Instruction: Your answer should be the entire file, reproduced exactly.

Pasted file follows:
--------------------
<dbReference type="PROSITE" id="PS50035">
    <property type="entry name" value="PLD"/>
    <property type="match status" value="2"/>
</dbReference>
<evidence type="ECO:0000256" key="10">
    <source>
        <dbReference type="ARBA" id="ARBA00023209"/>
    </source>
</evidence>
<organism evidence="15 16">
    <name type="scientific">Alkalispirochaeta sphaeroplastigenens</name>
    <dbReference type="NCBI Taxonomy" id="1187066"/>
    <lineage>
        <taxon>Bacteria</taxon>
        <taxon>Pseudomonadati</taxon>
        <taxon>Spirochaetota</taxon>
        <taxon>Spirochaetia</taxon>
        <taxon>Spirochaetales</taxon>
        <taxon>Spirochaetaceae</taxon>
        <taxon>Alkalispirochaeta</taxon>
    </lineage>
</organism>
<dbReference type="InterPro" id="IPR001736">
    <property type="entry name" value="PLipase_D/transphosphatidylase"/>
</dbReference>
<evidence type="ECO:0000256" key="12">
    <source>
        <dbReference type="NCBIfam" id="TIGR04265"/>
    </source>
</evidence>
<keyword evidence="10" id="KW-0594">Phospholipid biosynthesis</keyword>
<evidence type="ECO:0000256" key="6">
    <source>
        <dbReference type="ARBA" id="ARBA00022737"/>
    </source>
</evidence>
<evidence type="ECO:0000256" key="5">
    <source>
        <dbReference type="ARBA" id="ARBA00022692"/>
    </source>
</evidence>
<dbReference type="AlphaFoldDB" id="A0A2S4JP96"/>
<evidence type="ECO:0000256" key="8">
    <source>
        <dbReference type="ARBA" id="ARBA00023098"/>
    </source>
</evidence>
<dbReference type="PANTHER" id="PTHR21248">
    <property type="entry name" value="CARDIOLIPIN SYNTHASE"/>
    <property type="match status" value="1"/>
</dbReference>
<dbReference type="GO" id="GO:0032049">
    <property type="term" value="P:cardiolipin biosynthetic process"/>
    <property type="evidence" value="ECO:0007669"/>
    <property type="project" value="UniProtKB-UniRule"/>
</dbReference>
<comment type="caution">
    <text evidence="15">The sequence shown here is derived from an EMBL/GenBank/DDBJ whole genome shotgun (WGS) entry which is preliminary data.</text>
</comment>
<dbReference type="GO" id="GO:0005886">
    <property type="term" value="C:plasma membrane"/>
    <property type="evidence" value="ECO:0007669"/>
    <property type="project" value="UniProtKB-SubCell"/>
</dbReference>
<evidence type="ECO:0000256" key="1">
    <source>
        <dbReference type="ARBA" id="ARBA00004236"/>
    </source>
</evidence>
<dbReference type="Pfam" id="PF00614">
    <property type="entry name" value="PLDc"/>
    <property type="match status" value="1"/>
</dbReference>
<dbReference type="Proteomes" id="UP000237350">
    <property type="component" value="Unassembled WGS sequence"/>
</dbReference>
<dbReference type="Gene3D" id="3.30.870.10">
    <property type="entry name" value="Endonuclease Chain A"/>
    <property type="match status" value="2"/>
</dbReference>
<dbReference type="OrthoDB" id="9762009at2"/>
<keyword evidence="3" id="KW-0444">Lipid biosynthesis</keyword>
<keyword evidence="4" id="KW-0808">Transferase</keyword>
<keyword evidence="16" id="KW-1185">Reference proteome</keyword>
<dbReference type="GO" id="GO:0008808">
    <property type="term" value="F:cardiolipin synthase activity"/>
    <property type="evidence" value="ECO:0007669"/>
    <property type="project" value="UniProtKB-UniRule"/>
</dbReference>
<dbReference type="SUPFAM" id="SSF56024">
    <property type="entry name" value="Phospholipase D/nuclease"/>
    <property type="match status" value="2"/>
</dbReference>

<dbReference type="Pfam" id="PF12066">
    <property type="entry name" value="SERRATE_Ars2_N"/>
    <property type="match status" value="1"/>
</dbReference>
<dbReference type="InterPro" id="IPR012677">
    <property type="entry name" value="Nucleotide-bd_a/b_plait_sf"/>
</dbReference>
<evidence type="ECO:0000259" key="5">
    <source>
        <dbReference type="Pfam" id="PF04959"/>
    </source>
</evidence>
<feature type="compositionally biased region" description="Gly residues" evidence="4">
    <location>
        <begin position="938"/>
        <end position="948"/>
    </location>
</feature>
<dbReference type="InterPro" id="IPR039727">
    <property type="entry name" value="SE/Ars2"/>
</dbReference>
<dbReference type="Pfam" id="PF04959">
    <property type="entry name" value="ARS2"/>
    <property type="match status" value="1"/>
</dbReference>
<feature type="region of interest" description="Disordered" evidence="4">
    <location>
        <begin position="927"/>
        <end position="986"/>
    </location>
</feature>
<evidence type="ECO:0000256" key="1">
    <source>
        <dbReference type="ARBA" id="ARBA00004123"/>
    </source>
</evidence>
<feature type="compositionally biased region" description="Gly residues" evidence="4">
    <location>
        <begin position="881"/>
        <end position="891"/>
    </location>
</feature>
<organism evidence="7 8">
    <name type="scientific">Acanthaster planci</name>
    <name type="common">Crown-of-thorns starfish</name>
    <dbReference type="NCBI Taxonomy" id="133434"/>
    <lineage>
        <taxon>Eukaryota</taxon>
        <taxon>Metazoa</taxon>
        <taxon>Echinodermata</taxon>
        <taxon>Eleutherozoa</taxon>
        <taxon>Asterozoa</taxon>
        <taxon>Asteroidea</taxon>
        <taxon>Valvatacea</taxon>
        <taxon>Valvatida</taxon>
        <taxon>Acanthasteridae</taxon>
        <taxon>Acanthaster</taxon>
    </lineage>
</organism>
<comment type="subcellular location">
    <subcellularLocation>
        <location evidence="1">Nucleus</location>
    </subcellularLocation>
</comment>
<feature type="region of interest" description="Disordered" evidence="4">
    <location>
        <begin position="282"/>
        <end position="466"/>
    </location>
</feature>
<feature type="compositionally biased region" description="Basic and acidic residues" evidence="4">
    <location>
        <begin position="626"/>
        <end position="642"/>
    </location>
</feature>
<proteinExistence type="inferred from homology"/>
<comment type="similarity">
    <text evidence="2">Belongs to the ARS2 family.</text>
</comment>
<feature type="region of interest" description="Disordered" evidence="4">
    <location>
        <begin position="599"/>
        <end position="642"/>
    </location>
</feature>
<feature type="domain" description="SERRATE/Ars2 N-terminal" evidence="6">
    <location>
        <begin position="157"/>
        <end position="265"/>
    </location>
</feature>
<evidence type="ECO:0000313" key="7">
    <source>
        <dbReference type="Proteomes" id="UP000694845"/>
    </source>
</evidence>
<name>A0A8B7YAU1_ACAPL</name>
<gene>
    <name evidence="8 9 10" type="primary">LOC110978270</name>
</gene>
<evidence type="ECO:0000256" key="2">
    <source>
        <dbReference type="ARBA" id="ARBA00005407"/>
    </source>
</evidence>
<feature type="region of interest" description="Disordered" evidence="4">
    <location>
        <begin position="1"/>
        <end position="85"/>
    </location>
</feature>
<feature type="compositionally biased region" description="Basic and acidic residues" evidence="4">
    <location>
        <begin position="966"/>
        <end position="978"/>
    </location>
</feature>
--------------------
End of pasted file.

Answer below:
<dbReference type="PROSITE" id="PS50035">
    <property type="entry name" value="PLD"/>
    <property type="match status" value="2"/>
</dbReference>
<evidence type="ECO:0000256" key="10">
    <source>
        <dbReference type="ARBA" id="ARBA00023209"/>
    </source>
</evidence>
<organism evidence="15 16">
    <name type="scientific">Alkalispirochaeta sphaeroplastigenens</name>
    <dbReference type="NCBI Taxonomy" id="1187066"/>
    <lineage>
        <taxon>Bacteria</taxon>
        <taxon>Pseudomonadati</taxon>
        <taxon>Spirochaetota</taxon>
        <taxon>Spirochaetia</taxon>
        <taxon>Spirochaetales</taxon>
        <taxon>Spirochaetaceae</taxon>
        <taxon>Alkalispirochaeta</taxon>
    </lineage>
</organism>
<dbReference type="InterPro" id="IPR001736">
    <property type="entry name" value="PLipase_D/transphosphatidylase"/>
</dbReference>
<evidence type="ECO:0000256" key="12">
    <source>
        <dbReference type="NCBIfam" id="TIGR04265"/>
    </source>
</evidence>
<keyword evidence="10" id="KW-0594">Phospholipid biosynthesis</keyword>
<evidence type="ECO:0000256" key="6">
    <source>
        <dbReference type="ARBA" id="ARBA00022737"/>
    </source>
</evidence>
<evidence type="ECO:0000256" key="5">
    <source>
        <dbReference type="ARBA" id="ARBA00022692"/>
    </source>
</evidence>
<dbReference type="AlphaFoldDB" id="A0A2S4JP96"/>
<evidence type="ECO:0000256" key="8">
    <source>
        <dbReference type="ARBA" id="ARBA00023098"/>
    </source>
</evidence>
<dbReference type="PANTHER" id="PTHR21248">
    <property type="entry name" value="CARDIOLIPIN SYNTHASE"/>
    <property type="match status" value="1"/>
</dbReference>
<dbReference type="GO" id="GO:0032049">
    <property type="term" value="P:cardiolipin biosynthetic process"/>
    <property type="evidence" value="ECO:0007669"/>
    <property type="project" value="UniProtKB-UniRule"/>
</dbReference>
<comment type="caution">
    <text evidence="15">The sequence shown here is derived from an EMBL/GenBank/DDBJ whole genome shotgun (WGS) entry which is preliminary data.</text>
</comment>
<dbReference type="GO" id="GO:0005886">
    <property type="term" value="C:plasma membrane"/>
    <property type="evidence" value="ECO:0007669"/>
    <property type="project" value="UniProtKB-SubCell"/>
</dbReference>
<evidence type="ECO:0000256" key="1">
    <source>
        <dbReference type="ARBA" id="ARBA00004236"/>
    </source>
</evidence>
<dbReference type="Pfam" id="PF00614">
    <property type="entry name" value="PLDc"/>
    <property type="match status" value="1"/>
</dbReference>
<dbReference type="Proteomes" id="UP000237350">
    <property type="component" value="Unassembled WGS sequence"/>
</dbReference>
<dbReference type="Gene3D" id="3.30.870.10">
    <property type="entry name" value="Endonuclease Chain A"/>
    <property type="match status" value="2"/>
</dbReference>
<dbReference type="OrthoDB" id="9762009at2"/>
<keyword evidence="3" id="KW-0444">Lipid biosynthesis</keyword>
<keyword evidence="4" id="KW-0808">Transferase</keyword>
<keyword evidence="16" id="KW-1185">Reference proteome</keyword>
<dbReference type="GO" id="GO:0008808">
    <property type="term" value="F:cardiolipin synthase activity"/>
    <property type="evidence" value="ECO:0007669"/>
    <property type="project" value="UniProtKB-UniRule"/>
</dbReference>
<dbReference type="SUPFAM" id="SSF56024">
    <property type="entry name" value="Phospholipase D/nuclease"/>
    <property type="match status" value="2"/>
</dbReference>

<dbReference type="Pfam" id="PF12066">
    <property type="entry name" value="SERRATE_Ars2_N"/>
    <property type="match status" value="1"/>
</dbReference>
<dbReference type="InterPro" id="IPR012677">
    <property type="entry name" value="Nucleotide-bd_a/b_plait_sf"/>
</dbReference>
<evidence type="ECO:0000259" key="5">
    <source>
        <dbReference type="Pfam" id="PF04959"/>
    </source>
</evidence>
<feature type="compositionally biased region" description="Gly residues" evidence="4">
    <location>
        <begin position="938"/>
        <end position="948"/>
    </location>
</feature>
<dbReference type="InterPro" id="IPR039727">
    <property type="entry name" value="SE/Ars2"/>
</dbReference>
<dbReference type="Pfam" id="PF04959">
    <property type="entry name" value="ARS2"/>
    <property type="match status" value="1"/>
</dbReference>
<feature type="region of interest" description="Disordered" evidence="4">
    <location>
        <begin position="927"/>
        <end position="986"/>
    </location>
</feature>
<evidence type="ECO:0000256" key="1">
    <source>
        <dbReference type="ARBA" id="ARBA00004123"/>
    </source>
</evidence>
<feature type="compositionally biased region" description="Gly residues" evidence="4">
    <location>
        <begin position="881"/>
        <end position="891"/>
    </location>
</feature>
<organism evidence="7 8">
    <name type="scientific">Acanthaster planci</name>
    <name type="common">Crown-of-thorns starfish</name>
    <dbReference type="NCBI Taxonomy" id="133434"/>
    <lineage>
        <taxon>Eukaryota</taxon>
        <taxon>Metazoa</taxon>
        <taxon>Echinodermata</taxon>
        <taxon>Eleutherozoa</taxon>
        <taxon>Asterozoa</taxon>
        <taxon>Asteroidea</taxon>
        <taxon>Valvatacea</taxon>
        <taxon>Valvatida</taxon>
        <taxon>Acanthasteridae</taxon>
        <taxon>Acanthaster</taxon>
    </lineage>
</organism>
<comment type="subcellular location">
    <subcellularLocation>
        <location evidence="1">Nucleus</location>
    </subcellularLocation>
</comment>
<feature type="region of interest" description="Disordered" evidence="4">
    <location>
        <begin position="282"/>
        <end position="466"/>
    </location>
</feature>
<feature type="compositionally biased region" description="Basic and acidic residues" evidence="4">
    <location>
        <begin position="626"/>
        <end position="642"/>
    </location>
</feature>
<proteinExistence type="inferred from homology"/>
<comment type="similarity">
    <text evidence="2">Belongs to the ARS2 family.</text>
</comment>
<feature type="region of interest" description="Disordered" evidence="4">
    <location>
        <begin position="599"/>
        <end position="642"/>
    </location>
</feature>
<feature type="domain" description="SERRATE/Ars2 N-terminal" evidence="6">
    <location>
        <begin position="157"/>
        <end position="265"/>
    </location>
</feature>
<evidence type="ECO:0000313" key="7">
    <source>
        <dbReference type="Proteomes" id="UP000694845"/>
    </source>
</evidence>
<name>A0A8B7YAU1_ACAPL</name>
<gene>
    <name evidence="8 9 10" type="primary">LOC110978270</name>
</gene>
<evidence type="ECO:0000256" key="2">
    <source>
        <dbReference type="ARBA" id="ARBA00005407"/>
    </source>
</evidence>
<feature type="region of interest" description="Disordered" evidence="4">
    <location>
        <begin position="1"/>
        <end position="85"/>
    </location>
</feature>
<feature type="compositionally biased region" description="Basic and acidic residues" evidence="4">
    <location>
        <begin position="966"/>
        <end position="978"/>
    </location>
</feature>